Land clearing avoided
A semi-rural property in Ingleside.
Northern Beaches Council has welcomed clarification from the State Government that Sydney councils will be exempt from new land-clearing legislation.
In December, the State Government amended the boundary code within the Rural Fire Act to allow residents on rural-zoned land to clear as much as 25 metres of vegetation inside their property’s boundaries to mitigate bushfire risk.
While the terms of the code have not been finalised, the announcement sparked concern at Council over the impact on vegetation within rural zones.
As such, Councillor Natalie Warren brought a ‘matter of urgency’ to the meeting, calling for the local government area to either be exempted from changes or have specific conditions identified that apply to the Northern Beaches.
Mayor Michael Regan told Peninsula Living there were particular concerns residents may ‘take advantage’ of the clearing code to create view corridors.
He says after the 10/50 vegetation clearing scheme was introduced in 2014, Council received numerous complaints from residents claiming neighbours were exploiting the clearing allowance.
“We don’t want to create the same situation again, which would significantly reduce mature tree numbers in those areas,” he says.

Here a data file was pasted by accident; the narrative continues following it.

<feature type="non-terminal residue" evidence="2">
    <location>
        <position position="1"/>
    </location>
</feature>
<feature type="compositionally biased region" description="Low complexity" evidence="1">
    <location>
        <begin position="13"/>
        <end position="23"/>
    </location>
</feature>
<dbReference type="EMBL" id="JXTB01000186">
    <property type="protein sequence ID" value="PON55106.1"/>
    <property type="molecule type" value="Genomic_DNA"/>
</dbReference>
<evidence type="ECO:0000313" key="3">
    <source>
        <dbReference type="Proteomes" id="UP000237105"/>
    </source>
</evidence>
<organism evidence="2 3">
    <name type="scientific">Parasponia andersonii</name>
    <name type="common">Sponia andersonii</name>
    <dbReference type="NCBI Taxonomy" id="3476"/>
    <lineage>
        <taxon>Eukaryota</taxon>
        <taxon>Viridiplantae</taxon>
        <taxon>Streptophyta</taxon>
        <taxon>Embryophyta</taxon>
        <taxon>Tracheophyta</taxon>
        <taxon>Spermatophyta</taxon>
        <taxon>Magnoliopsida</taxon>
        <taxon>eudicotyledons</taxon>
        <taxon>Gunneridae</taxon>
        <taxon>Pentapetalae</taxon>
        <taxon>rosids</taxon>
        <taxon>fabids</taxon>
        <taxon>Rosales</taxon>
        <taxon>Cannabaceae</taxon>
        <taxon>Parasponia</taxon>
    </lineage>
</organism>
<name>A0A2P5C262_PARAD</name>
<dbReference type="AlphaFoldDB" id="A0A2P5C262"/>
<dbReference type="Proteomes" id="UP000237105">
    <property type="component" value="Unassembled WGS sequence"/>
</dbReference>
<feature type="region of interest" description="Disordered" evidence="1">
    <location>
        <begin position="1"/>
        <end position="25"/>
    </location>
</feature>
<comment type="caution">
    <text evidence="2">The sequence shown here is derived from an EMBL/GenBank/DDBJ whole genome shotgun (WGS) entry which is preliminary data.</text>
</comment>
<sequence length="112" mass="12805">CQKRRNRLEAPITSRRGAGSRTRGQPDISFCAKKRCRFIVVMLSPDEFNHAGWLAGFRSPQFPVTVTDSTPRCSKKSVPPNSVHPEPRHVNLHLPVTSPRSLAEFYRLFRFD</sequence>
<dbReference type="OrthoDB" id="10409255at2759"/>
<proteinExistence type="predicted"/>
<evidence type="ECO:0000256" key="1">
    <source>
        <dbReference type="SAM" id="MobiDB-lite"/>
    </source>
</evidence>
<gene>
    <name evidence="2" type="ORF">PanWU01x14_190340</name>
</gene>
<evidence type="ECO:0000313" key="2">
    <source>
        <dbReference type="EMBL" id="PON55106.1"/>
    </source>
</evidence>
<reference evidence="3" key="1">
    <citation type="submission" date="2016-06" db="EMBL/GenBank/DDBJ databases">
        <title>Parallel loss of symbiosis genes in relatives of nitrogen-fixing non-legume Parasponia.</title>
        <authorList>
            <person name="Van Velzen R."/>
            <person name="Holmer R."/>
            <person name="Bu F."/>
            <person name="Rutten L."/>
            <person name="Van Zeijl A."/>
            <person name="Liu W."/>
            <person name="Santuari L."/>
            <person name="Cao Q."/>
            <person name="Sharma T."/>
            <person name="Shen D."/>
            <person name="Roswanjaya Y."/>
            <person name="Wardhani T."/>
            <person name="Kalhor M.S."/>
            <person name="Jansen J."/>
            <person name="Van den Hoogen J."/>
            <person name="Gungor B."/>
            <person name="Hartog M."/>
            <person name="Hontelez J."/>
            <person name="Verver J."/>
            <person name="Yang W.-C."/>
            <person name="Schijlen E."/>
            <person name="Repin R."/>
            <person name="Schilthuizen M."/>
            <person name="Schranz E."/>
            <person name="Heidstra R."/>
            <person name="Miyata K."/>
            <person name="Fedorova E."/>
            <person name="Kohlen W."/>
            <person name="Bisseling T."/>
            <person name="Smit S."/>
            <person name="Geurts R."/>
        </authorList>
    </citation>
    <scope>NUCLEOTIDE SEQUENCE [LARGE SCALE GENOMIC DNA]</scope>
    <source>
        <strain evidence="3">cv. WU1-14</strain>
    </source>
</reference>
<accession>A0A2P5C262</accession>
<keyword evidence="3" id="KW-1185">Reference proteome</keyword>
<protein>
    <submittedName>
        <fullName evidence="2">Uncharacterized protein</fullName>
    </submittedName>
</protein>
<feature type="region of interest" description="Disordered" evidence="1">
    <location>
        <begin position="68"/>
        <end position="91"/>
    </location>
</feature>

“Especially while we’re in the middle of trying to replant and grow our tree numbers and [curb] canopy loss.”
Council estimated the new laws may have applied to 1,106 lots across Terrey Hills, Duffys Forest, Ingleside, Elanora Heights, Bayview, Warriewood, and Mona Vale, and could have seen up to 384 hectares at risk of being cleared.
Councillor Vincent De Luca told Council residents in these rural areas continue to push for further action to reduce the risk of bushfire.
“Only last week I received correspondence from residents of Ingleside who are still very much concerned that works have not been properly undertaken to protect them from bushfire risk,” he said.
Local member for Pittwater and NSW Planning Minister Rob Stokes has since confirmed the updated code will apply mainly to rural regions, with metropolitan councils, such as Northern Beaches, able to ‘opt in’.